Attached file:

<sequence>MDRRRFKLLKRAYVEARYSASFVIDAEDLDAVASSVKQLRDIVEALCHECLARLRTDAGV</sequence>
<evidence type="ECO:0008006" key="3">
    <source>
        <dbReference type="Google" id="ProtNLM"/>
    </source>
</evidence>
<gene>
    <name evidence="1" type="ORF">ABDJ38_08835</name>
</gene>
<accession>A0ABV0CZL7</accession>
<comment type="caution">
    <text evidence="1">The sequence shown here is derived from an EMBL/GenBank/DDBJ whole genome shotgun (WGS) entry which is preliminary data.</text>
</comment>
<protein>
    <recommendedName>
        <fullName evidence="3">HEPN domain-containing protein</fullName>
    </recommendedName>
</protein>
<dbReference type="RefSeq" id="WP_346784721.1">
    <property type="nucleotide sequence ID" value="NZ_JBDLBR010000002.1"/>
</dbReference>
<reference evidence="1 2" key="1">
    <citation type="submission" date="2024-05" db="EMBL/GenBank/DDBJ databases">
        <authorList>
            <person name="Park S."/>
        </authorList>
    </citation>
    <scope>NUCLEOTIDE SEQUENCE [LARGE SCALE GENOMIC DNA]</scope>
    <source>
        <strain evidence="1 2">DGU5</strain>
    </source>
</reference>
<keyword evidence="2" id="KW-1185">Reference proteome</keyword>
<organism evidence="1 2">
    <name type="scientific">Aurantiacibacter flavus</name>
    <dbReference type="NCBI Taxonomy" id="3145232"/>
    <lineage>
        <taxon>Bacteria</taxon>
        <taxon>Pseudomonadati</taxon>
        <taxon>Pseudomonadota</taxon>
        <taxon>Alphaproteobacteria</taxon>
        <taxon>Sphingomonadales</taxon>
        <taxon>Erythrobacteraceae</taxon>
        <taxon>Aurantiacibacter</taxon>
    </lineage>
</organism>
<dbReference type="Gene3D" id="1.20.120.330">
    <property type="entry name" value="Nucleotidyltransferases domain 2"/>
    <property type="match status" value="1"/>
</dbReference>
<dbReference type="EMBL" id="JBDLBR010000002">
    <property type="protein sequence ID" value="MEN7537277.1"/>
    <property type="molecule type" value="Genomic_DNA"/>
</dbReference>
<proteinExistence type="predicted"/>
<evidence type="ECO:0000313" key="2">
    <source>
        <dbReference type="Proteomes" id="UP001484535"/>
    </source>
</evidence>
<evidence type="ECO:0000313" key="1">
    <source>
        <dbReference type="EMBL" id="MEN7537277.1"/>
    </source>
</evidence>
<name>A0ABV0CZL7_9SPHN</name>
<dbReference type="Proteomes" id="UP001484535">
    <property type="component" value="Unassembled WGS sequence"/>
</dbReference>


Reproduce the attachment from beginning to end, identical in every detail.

<sequence>MDRRRFKLLKRAYVEARYSASFVIDAEDLDAVASSVKQLRDIVEALCHECLARLRTDAGV</sequence>
<evidence type="ECO:0008006" key="3">
    <source>
        <dbReference type="Google" id="ProtNLM"/>
    </source>
</evidence>
<gene>
    <name evidence="1" type="ORF">ABDJ38_08835</name>
</gene>
<accession>A0ABV0CZL7</accession>
<comment type="caution">
    <text evidence="1">The sequence shown here is derived from an EMBL/GenBank/DDBJ whole genome shotgun (WGS) entry which is preliminary data.</text>
</comment>
<protein>
    <recommendedName>
        <fullName evidence="3">HEPN domain-containing protein</fullName>
    </recommendedName>
</protein>
<dbReference type="RefSeq" id="WP_346784721.1">
    <property type="nucleotide sequence ID" value="NZ_JBDLBR010000002.1"/>
</dbReference>
<reference evidence="1 2" key="1">
    <citation type="submission" date="2024-05" db="EMBL/GenBank/DDBJ databases">
        <authorList>
            <person name="Park S."/>
        </authorList>
    </citation>
    <scope>NUCLEOTIDE SEQUENCE [LARGE SCALE GENOMIC DNA]</scope>
    <source>
        <strain evidence="1 2">DGU5</strain>
    </source>
</reference>
<keyword evidence="2" id="KW-1185">Reference proteome</keyword>
<organism evidence="1 2">
    <name type="scientific">Aurantiacibacter flavus</name>
    <dbReference type="NCBI Taxonomy" id="3145232"/>
    <lineage>
        <taxon>Bacteria</taxon>
        <taxon>Pseudomonadati</taxon>
        <taxon>Pseudomonadota</taxon>
        <taxon>Alphaproteobacteria</taxon>
        <taxon>Sphingomonadales</taxon>
        <taxon>Erythrobacteraceae</taxon>
        <taxon>Aurantiacibacter</taxon>
    </lineage>
</organism>
<dbReference type="Gene3D" id="1.20.120.330">
    <property type="entry name" value="Nucleotidyltransferases domain 2"/>
    <property type="match status" value="1"/>
</dbReference>
<dbReference type="EMBL" id="JBDLBR010000002">
    <property type="protein sequence ID" value="MEN7537277.1"/>
    <property type="molecule type" value="Genomic_DNA"/>
</dbReference>
<proteinExistence type="predicted"/>
<evidence type="ECO:0000313" key="2">
    <source>
        <dbReference type="Proteomes" id="UP001484535"/>
    </source>
</evidence>
<evidence type="ECO:0000313" key="1">
    <source>
        <dbReference type="EMBL" id="MEN7537277.1"/>
    </source>
</evidence>
<name>A0ABV0CZL7_9SPHN</name>
<dbReference type="Proteomes" id="UP001484535">
    <property type="component" value="Unassembled WGS sequence"/>
</dbReference>